Biblical origin

Like many other aphorisms, the phrase about stones came into modern usage from the Book of Books – the Bible. In Chapter 3 of Ecclesiastes we read:

"All in good time, and a time to every purpose under the heaven: a time to be born, and a time to die; a time to plant and a time to uproot what was planted; a time to kill and a time to heal; a time to tear down and a time to build up; a time to weep and a time to laugh; a time to mourn, and a time to dance; a time to scatter stones and a time to gather stones together; a time to embrace, and a time to refrain from embracing; a time to seek, and a time to lose; a time to keep and a time to cast away; a time to rend, and a time to sew; a time to keep silence, and a time to speak; a time to love and a time to hate; a time for war and a time for peace."

From the quotation it becomes clear that we are talking about that comes time and everything comes to your time. The meaning is really deep and, like many biblical quotations, philosophical.

But still do not quite understand why to throw stones, then to collect them. Actually in this sentence it is just about one of the types of peasant labor. The land on which lived the people of Israel were not fertility, was rocky, and in order to cultivate a field, it first had from stones to clear. Been doing farmers, i.e. collecting stones. But not scattered them, and piled them in the hedge for the land plots.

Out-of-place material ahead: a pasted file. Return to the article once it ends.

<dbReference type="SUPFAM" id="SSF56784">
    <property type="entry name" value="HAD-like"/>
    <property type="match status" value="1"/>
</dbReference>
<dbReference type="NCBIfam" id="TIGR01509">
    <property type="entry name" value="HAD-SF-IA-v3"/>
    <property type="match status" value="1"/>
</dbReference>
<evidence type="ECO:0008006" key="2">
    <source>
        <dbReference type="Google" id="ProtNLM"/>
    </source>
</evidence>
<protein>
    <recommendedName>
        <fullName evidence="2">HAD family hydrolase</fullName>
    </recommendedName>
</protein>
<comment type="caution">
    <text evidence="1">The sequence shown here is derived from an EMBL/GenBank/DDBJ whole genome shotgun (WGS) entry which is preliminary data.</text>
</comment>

As is often the case with quotations from the Bible, the translator summed up the ignorance of the realities of peasant life of the Israelites, to be more exact quote could be translated as "a time to gather and a time to stack the stones".
And no wonder: the book was translated by the clergy - people who are far from the peasant realities.

But who knows, would like this phrase so popular. Probably not, because lost the mysterious sense.

The modern meaning of the phrase

It turns out that its interpretation is ambiguous. There are at least three explanations of this expression, although close to each other, but have a number of distinctive nuances.

The most common interpretation is the idea of cyclical existence. Events in the world and in the life of every person consistently follow each other: after night comes the morning, after the birth followed by the development and then aging and death, the seasons change, are born and stars fade... Everything happens in his time and everything is transient.

If the second interpretation follows from the first: everything comes to your life, and it is important that any work was done on time, then the act will bring the desired results. Every action must have its reasons and conditions for its implementation. Thoughtless acts committed not in time, can only do harm.

And finally, the third interpretation is the most profound, but not contrary to the first two: everything in life has its reason and its consequence, every action entails "retribution".
This interpretation is close to the principles of karmic law.
If a man performs good deeds – will get the deserved reward, and if his deeds are evil – evil to him and return.